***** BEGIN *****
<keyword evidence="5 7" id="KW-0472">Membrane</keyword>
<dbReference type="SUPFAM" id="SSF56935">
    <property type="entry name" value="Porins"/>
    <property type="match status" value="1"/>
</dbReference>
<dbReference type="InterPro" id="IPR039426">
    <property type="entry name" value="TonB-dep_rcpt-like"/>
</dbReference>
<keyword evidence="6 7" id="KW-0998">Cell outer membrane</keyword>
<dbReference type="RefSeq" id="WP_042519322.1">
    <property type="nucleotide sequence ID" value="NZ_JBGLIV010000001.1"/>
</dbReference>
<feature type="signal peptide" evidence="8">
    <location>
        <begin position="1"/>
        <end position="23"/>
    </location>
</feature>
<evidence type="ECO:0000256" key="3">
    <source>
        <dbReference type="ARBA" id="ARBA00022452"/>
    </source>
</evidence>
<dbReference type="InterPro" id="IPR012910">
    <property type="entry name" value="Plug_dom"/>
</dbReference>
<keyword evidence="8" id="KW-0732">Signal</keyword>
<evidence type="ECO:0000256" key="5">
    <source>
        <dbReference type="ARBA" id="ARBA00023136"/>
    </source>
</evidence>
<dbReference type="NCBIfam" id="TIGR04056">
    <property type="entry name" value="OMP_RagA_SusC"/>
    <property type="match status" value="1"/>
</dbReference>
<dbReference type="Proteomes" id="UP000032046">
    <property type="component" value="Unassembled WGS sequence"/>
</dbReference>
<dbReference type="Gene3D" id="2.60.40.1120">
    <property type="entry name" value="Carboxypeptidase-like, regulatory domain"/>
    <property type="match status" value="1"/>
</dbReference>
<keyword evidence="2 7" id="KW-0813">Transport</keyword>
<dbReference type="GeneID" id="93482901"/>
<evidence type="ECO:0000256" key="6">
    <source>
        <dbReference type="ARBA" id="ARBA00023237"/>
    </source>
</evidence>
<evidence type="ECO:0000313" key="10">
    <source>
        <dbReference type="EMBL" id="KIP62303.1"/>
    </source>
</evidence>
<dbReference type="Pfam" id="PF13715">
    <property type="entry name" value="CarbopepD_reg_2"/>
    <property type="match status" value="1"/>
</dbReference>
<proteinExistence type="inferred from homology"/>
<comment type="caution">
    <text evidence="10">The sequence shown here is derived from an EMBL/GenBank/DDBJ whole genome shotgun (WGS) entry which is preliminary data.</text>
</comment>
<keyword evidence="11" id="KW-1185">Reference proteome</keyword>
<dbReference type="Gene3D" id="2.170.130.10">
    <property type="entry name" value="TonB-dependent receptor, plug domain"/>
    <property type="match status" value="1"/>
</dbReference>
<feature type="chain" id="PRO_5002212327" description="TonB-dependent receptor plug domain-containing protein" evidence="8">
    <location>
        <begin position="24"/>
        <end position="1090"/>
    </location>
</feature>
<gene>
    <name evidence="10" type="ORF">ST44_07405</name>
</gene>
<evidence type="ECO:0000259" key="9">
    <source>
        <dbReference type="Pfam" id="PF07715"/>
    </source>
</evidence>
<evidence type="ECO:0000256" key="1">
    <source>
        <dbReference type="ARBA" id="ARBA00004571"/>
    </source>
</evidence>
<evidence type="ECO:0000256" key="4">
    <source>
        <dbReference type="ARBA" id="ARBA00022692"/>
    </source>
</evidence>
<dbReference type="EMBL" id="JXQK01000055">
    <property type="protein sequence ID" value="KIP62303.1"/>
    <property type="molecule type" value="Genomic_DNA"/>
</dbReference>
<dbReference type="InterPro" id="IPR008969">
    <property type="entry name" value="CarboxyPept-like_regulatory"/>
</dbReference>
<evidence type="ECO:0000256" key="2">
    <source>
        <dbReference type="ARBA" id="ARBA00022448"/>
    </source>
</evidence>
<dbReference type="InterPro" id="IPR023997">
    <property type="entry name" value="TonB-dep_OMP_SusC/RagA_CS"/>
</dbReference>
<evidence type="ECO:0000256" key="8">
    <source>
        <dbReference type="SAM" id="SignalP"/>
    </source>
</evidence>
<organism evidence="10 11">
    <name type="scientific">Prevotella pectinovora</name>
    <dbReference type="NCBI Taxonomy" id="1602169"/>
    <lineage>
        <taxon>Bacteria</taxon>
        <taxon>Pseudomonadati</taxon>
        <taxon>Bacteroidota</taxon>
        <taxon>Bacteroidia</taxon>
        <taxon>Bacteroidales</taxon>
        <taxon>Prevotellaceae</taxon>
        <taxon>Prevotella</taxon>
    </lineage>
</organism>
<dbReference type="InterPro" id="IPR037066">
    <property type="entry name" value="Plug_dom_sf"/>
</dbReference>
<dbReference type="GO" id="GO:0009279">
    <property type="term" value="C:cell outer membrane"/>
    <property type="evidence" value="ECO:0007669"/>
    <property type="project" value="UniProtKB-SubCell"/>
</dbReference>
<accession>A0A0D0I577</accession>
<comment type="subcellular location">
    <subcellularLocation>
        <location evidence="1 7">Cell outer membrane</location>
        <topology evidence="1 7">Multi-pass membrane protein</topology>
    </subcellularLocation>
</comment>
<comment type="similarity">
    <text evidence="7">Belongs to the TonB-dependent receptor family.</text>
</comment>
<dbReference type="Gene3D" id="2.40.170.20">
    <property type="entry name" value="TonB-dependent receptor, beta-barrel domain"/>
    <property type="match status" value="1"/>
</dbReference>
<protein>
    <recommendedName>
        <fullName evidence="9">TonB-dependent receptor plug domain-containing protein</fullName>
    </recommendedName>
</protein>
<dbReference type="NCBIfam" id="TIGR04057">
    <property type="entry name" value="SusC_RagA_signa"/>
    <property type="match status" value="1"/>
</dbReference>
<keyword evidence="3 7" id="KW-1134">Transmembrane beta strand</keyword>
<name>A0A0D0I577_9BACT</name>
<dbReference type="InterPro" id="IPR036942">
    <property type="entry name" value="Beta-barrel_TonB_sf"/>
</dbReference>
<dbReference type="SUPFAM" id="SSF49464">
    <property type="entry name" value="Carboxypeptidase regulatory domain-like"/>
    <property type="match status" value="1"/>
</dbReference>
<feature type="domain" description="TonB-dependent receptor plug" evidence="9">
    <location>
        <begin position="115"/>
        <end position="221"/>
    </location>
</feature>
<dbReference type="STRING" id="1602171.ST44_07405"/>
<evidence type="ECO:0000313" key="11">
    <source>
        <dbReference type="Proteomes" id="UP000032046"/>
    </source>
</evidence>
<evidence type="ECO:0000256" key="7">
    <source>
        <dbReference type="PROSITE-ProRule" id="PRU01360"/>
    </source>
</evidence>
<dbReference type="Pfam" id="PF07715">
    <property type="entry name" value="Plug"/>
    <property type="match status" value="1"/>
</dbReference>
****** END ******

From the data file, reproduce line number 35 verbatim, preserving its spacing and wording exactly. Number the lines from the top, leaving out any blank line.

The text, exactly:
    <property type="match status" value="1"/>